I later gave some thought to O’Cathaoir saying that Sands’ fast was‘in the tradition of positive resistance, immortalised by Ghandi’. Ghandi and Sands certainly had things in common: they shared the same imperial foe, they had a great love of their people, and they had iron will.
But unlike the pacifist Ghandi, Sands was committed to armed struggle and, while both revolutionaries may have used the tactic of hunger strike to achieve a political aim, they were altogether different entities.
Another thing that struck me was Fintan O’Toole saying that, ‘Ultimately Bobby Sands’ life effectively marks the end of the tradition of armed struggle because what he said is: There is no justification or need to kill people.’
This is simply not true. The Bobby Sands with whom I lived for three years on the blanket protest was committed to the armed struggle tradition; he never, during any of his talks with his fellow-prisoners, gave the impression that he viewed constitutional politics as a viable alternative to armed struggle: he was a committed IRA man, with all its attendant violence.
He died believing that his death would enhance the armed struggle, not diminish it.
Moreover, he had absolutely no idea that his death would lead to the peace process. If he had known, I doubt if he would have given his life so freely.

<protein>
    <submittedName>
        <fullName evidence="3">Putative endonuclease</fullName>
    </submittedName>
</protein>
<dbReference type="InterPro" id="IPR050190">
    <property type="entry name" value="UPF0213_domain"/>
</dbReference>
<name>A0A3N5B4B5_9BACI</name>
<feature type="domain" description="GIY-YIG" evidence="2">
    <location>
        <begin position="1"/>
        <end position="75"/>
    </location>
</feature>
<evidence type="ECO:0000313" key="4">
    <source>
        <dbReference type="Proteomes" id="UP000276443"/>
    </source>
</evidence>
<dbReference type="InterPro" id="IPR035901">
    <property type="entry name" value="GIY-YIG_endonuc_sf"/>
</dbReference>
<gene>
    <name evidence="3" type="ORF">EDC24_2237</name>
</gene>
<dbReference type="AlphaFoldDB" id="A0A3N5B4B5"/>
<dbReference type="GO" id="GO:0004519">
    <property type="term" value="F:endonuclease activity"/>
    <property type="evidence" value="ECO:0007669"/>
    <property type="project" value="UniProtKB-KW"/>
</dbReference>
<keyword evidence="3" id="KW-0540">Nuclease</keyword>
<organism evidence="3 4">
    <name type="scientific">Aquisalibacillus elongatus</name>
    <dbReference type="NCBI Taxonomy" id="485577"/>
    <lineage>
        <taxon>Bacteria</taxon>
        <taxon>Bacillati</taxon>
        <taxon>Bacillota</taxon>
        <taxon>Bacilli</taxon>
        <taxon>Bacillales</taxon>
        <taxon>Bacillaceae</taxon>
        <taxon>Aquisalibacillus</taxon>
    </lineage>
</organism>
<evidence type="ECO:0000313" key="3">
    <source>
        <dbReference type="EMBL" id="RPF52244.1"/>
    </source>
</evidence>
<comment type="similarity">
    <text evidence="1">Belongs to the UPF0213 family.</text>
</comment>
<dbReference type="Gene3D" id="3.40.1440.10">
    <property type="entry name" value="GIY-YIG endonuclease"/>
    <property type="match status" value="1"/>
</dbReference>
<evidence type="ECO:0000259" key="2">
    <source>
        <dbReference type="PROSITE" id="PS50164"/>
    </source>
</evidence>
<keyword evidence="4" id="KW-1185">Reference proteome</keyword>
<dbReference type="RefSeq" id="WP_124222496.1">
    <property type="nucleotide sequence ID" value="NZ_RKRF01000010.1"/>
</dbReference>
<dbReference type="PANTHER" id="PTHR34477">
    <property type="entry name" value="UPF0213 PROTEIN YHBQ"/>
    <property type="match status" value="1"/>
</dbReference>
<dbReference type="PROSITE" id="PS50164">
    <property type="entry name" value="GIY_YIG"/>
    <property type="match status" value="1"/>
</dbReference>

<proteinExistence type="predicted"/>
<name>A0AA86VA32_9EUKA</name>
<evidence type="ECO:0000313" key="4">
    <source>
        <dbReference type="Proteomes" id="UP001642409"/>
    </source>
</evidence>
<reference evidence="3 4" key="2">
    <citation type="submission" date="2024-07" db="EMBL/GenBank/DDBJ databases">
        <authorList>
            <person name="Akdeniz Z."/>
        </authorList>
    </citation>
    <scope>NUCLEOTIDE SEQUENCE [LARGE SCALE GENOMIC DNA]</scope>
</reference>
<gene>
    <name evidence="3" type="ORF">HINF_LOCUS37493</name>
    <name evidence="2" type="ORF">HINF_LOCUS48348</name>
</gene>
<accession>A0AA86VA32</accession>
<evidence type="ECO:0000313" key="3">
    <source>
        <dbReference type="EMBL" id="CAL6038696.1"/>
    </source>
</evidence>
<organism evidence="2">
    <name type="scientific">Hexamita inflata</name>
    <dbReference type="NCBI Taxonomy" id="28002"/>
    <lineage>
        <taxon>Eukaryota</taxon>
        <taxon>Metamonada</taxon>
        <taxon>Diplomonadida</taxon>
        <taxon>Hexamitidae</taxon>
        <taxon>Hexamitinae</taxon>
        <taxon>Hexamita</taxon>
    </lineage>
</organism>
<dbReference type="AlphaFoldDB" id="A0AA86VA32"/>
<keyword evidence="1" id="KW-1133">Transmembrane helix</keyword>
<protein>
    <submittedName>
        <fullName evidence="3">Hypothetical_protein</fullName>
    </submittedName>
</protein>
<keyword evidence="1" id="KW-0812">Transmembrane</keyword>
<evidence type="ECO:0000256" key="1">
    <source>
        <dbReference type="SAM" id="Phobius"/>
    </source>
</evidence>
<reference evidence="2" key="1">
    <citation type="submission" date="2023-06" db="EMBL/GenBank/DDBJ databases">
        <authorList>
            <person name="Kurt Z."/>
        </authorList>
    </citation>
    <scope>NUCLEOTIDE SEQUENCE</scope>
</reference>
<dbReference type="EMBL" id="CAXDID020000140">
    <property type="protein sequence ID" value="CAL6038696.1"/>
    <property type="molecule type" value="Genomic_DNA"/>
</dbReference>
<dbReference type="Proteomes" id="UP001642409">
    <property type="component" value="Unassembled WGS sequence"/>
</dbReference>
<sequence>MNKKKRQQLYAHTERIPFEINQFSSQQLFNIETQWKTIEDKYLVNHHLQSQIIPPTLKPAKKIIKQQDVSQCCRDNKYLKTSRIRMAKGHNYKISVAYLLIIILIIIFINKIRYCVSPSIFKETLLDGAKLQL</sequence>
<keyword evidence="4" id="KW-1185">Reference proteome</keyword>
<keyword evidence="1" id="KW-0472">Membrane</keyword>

Despite Byrne’s attempt to strike a balance by giving anti-republicans a wide platform, this film is about a republican who died on hunger strike and his testimony. There is skilful use of animation, historical newsreels, and an excreta-covered, H-Block prison cell, complete with two men covered with blankets and lying on dirty mattresses on the floor.
A powerful rendition of Bobby Sands’ hunger strike diary from actor, Martin McCann leaves one with a feeling of utter helplessness, as does Mrs Sands being interviewed beside a van outside Long Kesh where she tells the world that her son is dying and, holding back her tears, appeals for no violence when he dies.
This is a film that people should go and view if for no other reason than that it has very coherent insights into Bobby Sands’ hunger strike, from both sides of the argument. It is also thought-provoking.
And always, at the back of my mind as I was watching this movie, is the question: Was it worth it? It pains me to say that I don’t think it was.
Boycott, Divestment, Sanctions (BDS) is a Palestinian-led movement for freedom, justice and equality. BDS upholds the simple principle that Palestinians are entitled to the same rights as the rest of humanity.
Israel is occupying and colonising Palestinian land, discriminating against Palestinian citizens of Israel and denying Palestinian refugees the right to return to their homes. Inspired by the South African anti-apartheid movement, the BDS call urges action to pressure Israel to comply with international law.